GREENSBORO, N.C. (AP) — A judge will be listening to arguments this week about whether the COVID-19 pandemic demands wholesale changes to North Carolina’s voting systems this fall.
U.S. District Judge William Osteen scheduled three days of hearings starting Monday involving a lawsuit by two voting advocacy groups and several citizens who fear current rules threaten their health if they want to vote. There’s already been a spike in mail-in absentee ballot applications, presumably by voters who prefer not to venture out to in-person voting centers and precincts.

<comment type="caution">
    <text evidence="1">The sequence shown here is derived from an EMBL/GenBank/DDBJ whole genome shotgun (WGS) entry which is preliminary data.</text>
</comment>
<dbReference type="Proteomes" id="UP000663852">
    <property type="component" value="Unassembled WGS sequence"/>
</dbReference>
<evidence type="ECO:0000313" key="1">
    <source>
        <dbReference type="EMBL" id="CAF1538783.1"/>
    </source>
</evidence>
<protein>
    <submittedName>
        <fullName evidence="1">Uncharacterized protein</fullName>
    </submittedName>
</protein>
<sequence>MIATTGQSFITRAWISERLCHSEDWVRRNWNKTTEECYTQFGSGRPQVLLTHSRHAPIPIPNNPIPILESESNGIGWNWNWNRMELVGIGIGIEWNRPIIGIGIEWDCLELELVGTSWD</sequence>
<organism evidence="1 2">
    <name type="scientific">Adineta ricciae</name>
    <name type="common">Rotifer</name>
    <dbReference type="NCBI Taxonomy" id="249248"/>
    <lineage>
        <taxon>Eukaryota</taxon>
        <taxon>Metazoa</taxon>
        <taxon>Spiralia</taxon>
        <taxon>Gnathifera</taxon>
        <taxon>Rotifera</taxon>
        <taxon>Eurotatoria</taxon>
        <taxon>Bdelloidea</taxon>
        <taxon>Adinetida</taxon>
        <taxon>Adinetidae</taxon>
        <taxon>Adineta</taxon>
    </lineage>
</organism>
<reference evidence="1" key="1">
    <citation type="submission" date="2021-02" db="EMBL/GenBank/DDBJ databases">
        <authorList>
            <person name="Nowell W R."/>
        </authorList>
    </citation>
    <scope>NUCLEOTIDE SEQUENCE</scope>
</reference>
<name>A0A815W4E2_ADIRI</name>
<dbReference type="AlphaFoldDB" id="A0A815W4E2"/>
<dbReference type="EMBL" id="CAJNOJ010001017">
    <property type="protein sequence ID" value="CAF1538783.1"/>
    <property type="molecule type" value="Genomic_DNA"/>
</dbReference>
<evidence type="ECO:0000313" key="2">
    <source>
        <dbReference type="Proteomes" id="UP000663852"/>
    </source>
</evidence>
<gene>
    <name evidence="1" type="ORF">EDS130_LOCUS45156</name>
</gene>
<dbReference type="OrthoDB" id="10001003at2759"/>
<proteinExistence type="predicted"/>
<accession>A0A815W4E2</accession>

The plaintiffs want Osteen to block several voting restrictions like how mail-in ballots are requested, who can help voters with forms and the hours early in-person voting centers operate. They also want drop boxes for completed absentee ballots and later registration deadlines.
A new state law eases absentee ballot rules. The State Board of Elections’ top administrator also ordered last week new safety rules for early voting this fall.